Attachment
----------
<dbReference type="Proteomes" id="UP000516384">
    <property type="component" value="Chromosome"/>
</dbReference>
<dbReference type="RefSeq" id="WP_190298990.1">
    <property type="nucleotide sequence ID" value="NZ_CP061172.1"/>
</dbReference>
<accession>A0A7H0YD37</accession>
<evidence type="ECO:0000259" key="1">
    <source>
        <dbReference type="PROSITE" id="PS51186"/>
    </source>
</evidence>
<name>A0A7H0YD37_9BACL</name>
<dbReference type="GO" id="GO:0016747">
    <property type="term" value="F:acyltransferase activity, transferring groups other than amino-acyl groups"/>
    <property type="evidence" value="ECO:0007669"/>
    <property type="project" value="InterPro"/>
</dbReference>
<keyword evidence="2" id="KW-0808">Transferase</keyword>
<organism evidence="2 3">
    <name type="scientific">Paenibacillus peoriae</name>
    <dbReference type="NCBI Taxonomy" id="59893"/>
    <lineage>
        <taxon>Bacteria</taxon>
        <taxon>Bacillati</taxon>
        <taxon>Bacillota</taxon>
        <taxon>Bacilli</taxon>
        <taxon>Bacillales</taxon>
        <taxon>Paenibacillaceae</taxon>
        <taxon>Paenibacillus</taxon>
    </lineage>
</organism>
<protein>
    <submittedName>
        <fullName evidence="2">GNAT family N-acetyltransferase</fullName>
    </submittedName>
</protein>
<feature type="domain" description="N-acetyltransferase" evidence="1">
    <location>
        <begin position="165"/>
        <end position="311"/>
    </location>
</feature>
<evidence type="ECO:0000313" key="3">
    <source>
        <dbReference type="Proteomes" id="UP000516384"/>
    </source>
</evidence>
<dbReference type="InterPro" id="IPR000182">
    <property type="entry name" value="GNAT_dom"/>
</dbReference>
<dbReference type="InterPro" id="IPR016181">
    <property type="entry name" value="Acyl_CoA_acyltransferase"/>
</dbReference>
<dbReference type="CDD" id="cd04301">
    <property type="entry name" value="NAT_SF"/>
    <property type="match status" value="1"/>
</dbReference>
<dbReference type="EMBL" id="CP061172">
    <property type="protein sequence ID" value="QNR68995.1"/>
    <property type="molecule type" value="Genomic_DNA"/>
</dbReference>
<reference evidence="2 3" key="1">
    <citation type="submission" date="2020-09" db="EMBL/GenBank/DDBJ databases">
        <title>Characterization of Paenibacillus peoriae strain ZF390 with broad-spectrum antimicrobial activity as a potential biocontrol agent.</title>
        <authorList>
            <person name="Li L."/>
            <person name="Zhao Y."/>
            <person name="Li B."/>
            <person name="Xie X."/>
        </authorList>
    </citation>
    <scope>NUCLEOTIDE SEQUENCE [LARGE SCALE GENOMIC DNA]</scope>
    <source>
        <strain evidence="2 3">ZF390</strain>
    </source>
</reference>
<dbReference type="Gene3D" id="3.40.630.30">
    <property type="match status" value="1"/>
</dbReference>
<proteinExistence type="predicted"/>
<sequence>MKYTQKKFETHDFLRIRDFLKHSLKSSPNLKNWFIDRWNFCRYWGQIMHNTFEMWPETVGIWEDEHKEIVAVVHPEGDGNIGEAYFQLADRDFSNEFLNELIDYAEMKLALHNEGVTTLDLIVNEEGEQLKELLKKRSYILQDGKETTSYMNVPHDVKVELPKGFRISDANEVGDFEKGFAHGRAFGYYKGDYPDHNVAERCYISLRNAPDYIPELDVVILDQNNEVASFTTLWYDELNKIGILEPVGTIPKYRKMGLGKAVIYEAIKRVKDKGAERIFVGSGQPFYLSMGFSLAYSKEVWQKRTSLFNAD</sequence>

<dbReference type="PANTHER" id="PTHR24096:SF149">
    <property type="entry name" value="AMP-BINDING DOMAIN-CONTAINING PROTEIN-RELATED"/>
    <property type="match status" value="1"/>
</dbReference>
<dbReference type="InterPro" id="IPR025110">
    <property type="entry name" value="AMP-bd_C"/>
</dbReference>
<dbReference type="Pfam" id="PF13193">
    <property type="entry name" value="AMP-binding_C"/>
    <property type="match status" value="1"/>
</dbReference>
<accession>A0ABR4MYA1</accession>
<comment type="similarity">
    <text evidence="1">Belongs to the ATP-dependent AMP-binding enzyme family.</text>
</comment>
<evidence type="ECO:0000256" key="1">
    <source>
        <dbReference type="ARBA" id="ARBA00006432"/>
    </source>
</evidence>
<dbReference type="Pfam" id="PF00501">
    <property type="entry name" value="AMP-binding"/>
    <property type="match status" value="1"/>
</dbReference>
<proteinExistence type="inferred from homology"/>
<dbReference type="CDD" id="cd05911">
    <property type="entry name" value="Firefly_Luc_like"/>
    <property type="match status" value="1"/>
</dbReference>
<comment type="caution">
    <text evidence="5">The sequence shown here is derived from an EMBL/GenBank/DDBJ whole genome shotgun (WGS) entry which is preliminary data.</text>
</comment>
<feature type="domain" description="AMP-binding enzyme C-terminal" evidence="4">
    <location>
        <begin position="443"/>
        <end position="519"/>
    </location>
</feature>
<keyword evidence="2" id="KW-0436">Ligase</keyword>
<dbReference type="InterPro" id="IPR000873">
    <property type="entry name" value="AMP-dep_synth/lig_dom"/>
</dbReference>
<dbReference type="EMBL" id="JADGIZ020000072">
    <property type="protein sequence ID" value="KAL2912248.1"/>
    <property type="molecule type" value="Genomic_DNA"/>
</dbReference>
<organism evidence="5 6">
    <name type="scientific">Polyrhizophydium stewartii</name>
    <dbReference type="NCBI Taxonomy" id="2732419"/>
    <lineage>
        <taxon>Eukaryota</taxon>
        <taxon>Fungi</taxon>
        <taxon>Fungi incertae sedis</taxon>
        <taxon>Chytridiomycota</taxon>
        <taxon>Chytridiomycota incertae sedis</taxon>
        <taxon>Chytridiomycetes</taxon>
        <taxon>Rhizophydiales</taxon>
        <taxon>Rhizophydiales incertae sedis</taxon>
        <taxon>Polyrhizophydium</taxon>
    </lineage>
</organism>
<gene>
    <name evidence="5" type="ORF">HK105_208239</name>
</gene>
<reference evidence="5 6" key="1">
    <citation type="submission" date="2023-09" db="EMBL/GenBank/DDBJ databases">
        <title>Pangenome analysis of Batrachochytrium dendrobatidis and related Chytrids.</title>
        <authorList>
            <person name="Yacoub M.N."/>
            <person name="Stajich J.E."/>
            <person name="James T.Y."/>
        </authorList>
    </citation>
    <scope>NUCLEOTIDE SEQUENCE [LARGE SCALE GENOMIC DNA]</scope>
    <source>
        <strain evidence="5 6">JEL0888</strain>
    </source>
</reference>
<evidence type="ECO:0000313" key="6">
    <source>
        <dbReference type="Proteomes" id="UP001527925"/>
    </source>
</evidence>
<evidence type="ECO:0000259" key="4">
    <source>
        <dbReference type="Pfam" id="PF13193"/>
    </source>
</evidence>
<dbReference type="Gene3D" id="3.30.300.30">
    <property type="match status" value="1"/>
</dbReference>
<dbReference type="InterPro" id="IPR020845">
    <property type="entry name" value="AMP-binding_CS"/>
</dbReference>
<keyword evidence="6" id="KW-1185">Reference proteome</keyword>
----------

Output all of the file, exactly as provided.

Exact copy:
<dbReference type="Proteomes" id="UP000516384">
    <property type="component" value="Chromosome"/>
</dbReference>
<dbReference type="RefSeq" id="WP_190298990.1">
    <property type="nucleotide sequence ID" value="NZ_CP061172.1"/>
</dbReference>
<accession>A0A7H0YD37</accession>
<evidence type="ECO:0000259" key="1">
    <source>
        <dbReference type="PROSITE" id="PS51186"/>
    </source>
</evidence>
<name>A0A7H0YD37_9BACL</name>
<dbReference type="GO" id="GO:0016747">
    <property type="term" value="F:acyltransferase activity, transferring groups other than amino-acyl groups"/>
    <property type="evidence" value="ECO:0007669"/>
    <property type="project" value="InterPro"/>
</dbReference>
<keyword evidence="2" id="KW-0808">Transferase</keyword>
<organism evidence="2 3">
    <name type="scientific">Paenibacillus peoriae</name>
    <dbReference type="NCBI Taxonomy" id="59893"/>
    <lineage>
        <taxon>Bacteria</taxon>
        <taxon>Bacillati</taxon>
        <taxon>Bacillota</taxon>
        <taxon>Bacilli</taxon>
        <taxon>Bacillales</taxon>
        <taxon>Paenibacillaceae</taxon>
        <taxon>Paenibacillus</taxon>
    </lineage>
</organism>
<protein>
    <submittedName>
        <fullName evidence="2">GNAT family N-acetyltransferase</fullName>
    </submittedName>
</protein>
<feature type="domain" description="N-acetyltransferase" evidence="1">
    <location>
        <begin position="165"/>
        <end position="311"/>
    </location>
</feature>
<evidence type="ECO:0000313" key="3">
    <source>
        <dbReference type="Proteomes" id="UP000516384"/>
    </source>
</evidence>
<dbReference type="InterPro" id="IPR000182">
    <property type="entry name" value="GNAT_dom"/>
</dbReference>
<dbReference type="InterPro" id="IPR016181">
    <property type="entry name" value="Acyl_CoA_acyltransferase"/>
</dbReference>
<dbReference type="CDD" id="cd04301">
    <property type="entry name" value="NAT_SF"/>
    <property type="match status" value="1"/>
</dbReference>
<dbReference type="EMBL" id="CP061172">
    <property type="protein sequence ID" value="QNR68995.1"/>
    <property type="molecule type" value="Genomic_DNA"/>
</dbReference>
<reference evidence="2 3" key="1">
    <citation type="submission" date="2020-09" db="EMBL/GenBank/DDBJ databases">
        <title>Characterization of Paenibacillus peoriae strain ZF390 with broad-spectrum antimicrobial activity as a potential biocontrol agent.</title>
        <authorList>
            <person name="Li L."/>
            <person name="Zhao Y."/>
            <person name="Li B."/>
            <person name="Xie X."/>
        </authorList>
    </citation>
    <scope>NUCLEOTIDE SEQUENCE [LARGE SCALE GENOMIC DNA]</scope>
    <source>
        <strain evidence="2 3">ZF390</strain>
    </source>
</reference>
<dbReference type="Gene3D" id="3.40.630.30">
    <property type="match status" value="1"/>
</dbReference>
<proteinExistence type="predicted"/>
<sequence>MKYTQKKFETHDFLRIRDFLKHSLKSSPNLKNWFIDRWNFCRYWGQIMHNTFEMWPETVGIWEDEHKEIVAVVHPEGDGNIGEAYFQLADRDFSNEFLNELIDYAEMKLALHNEGVTTLDLIVNEEGEQLKELLKKRSYILQDGKETTSYMNVPHDVKVELPKGFRISDANEVGDFEKGFAHGRAFGYYKGDYPDHNVAERCYISLRNAPDYIPELDVVILDQNNEVASFTTLWYDELNKIGILEPVGTIPKYRKMGLGKAVIYEAIKRVKDKGAERIFVGSGQPFYLSMGFSLAYSKEVWQKRTSLFNAD</sequence>

<dbReference type="PANTHER" id="PTHR24096:SF149">
    <property type="entry name" value="AMP-BINDING DOMAIN-CONTAINING PROTEIN-RELATED"/>
    <property type="match status" value="1"/>
</dbReference>
<dbReference type="InterPro" id="IPR025110">
    <property type="entry name" value="AMP-bd_C"/>
</dbReference>
<dbReference type="Pfam" id="PF13193">
    <property type="entry name" value="AMP-binding_C"/>
    <property type="match status" value="1"/>
</dbReference>
<accession>A0ABR4MYA1</accession>
<comment type="similarity">
    <text evidence="1">Belongs to the ATP-dependent AMP-binding enzyme family.</text>
</comment>
<evidence type="ECO:0000256" key="1">
    <source>
        <dbReference type="ARBA" id="ARBA00006432"/>
    </source>
</evidence>
<dbReference type="Pfam" id="PF00501">
    <property type="entry name" value="AMP-binding"/>
    <property type="match status" value="1"/>
</dbReference>
<proteinExistence type="inferred from homology"/>
<dbReference type="CDD" id="cd05911">
    <property type="entry name" value="Firefly_Luc_like"/>
    <property type="match status" value="1"/>
</dbReference>
<comment type="caution">
    <text evidence="5">The sequence shown here is derived from an EMBL/GenBank/DDBJ whole genome shotgun (WGS) entry which is preliminary data.</text>
</comment>
<feature type="domain" description="AMP-binding enzyme C-terminal" evidence="4">
    <location>
        <begin position="443"/>
        <end position="519"/>
    </location>
</feature>
<keyword evidence="2" id="KW-0436">Ligase</keyword>
<dbReference type="InterPro" id="IPR000873">
    <property type="entry name" value="AMP-dep_synth/lig_dom"/>
</dbReference>
<dbReference type="EMBL" id="JADGIZ020000072">
    <property type="protein sequence ID" value="KAL2912248.1"/>
    <property type="molecule type" value="Genomic_DNA"/>
</dbReference>
<organism evidence="5 6">
    <name type="scientific">Polyrhizophydium stewartii</name>
    <dbReference type="NCBI Taxonomy" id="2732419"/>
    <lineage>
        <taxon>Eukaryota</taxon>
        <taxon>Fungi</taxon>
        <taxon>Fungi incertae sedis</taxon>
        <taxon>Chytridiomycota</taxon>
        <taxon>Chytridiomycota incertae sedis</taxon>
        <taxon>Chytridiomycetes</taxon>
        <taxon>Rhizophydiales</taxon>
        <taxon>Rhizophydiales incertae sedis</taxon>
        <taxon>Polyrhizophydium</taxon>
    </lineage>
</organism>
<gene>
    <name evidence="5" type="ORF">HK105_208239</name>
</gene>
<reference evidence="5 6" key="1">
    <citation type="submission" date="2023-09" db="EMBL/GenBank/DDBJ databases">
        <title>Pangenome analysis of Batrachochytrium dendrobatidis and related Chytrids.</title>
        <authorList>
            <person name="Yacoub M.N."/>
            <person name="Stajich J.E."/>
            <person name="James T.Y."/>
        </authorList>
    </citation>
    <scope>NUCLEOTIDE SEQUENCE [LARGE SCALE GENOMIC DNA]</scope>
    <source>
        <strain evidence="5 6">JEL0888</strain>
    </source>
</reference>
<evidence type="ECO:0000313" key="6">
    <source>
        <dbReference type="Proteomes" id="UP001527925"/>
    </source>
</evidence>
<evidence type="ECO:0000259" key="4">
    <source>
        <dbReference type="Pfam" id="PF13193"/>
    </source>
</evidence>
<dbReference type="Gene3D" id="3.30.300.30">
    <property type="match status" value="1"/>
</dbReference>
<dbReference type="InterPro" id="IPR020845">
    <property type="entry name" value="AMP-binding_CS"/>
</dbReference>
<keyword evidence="6" id="KW-1185">Reference proteome</keyword>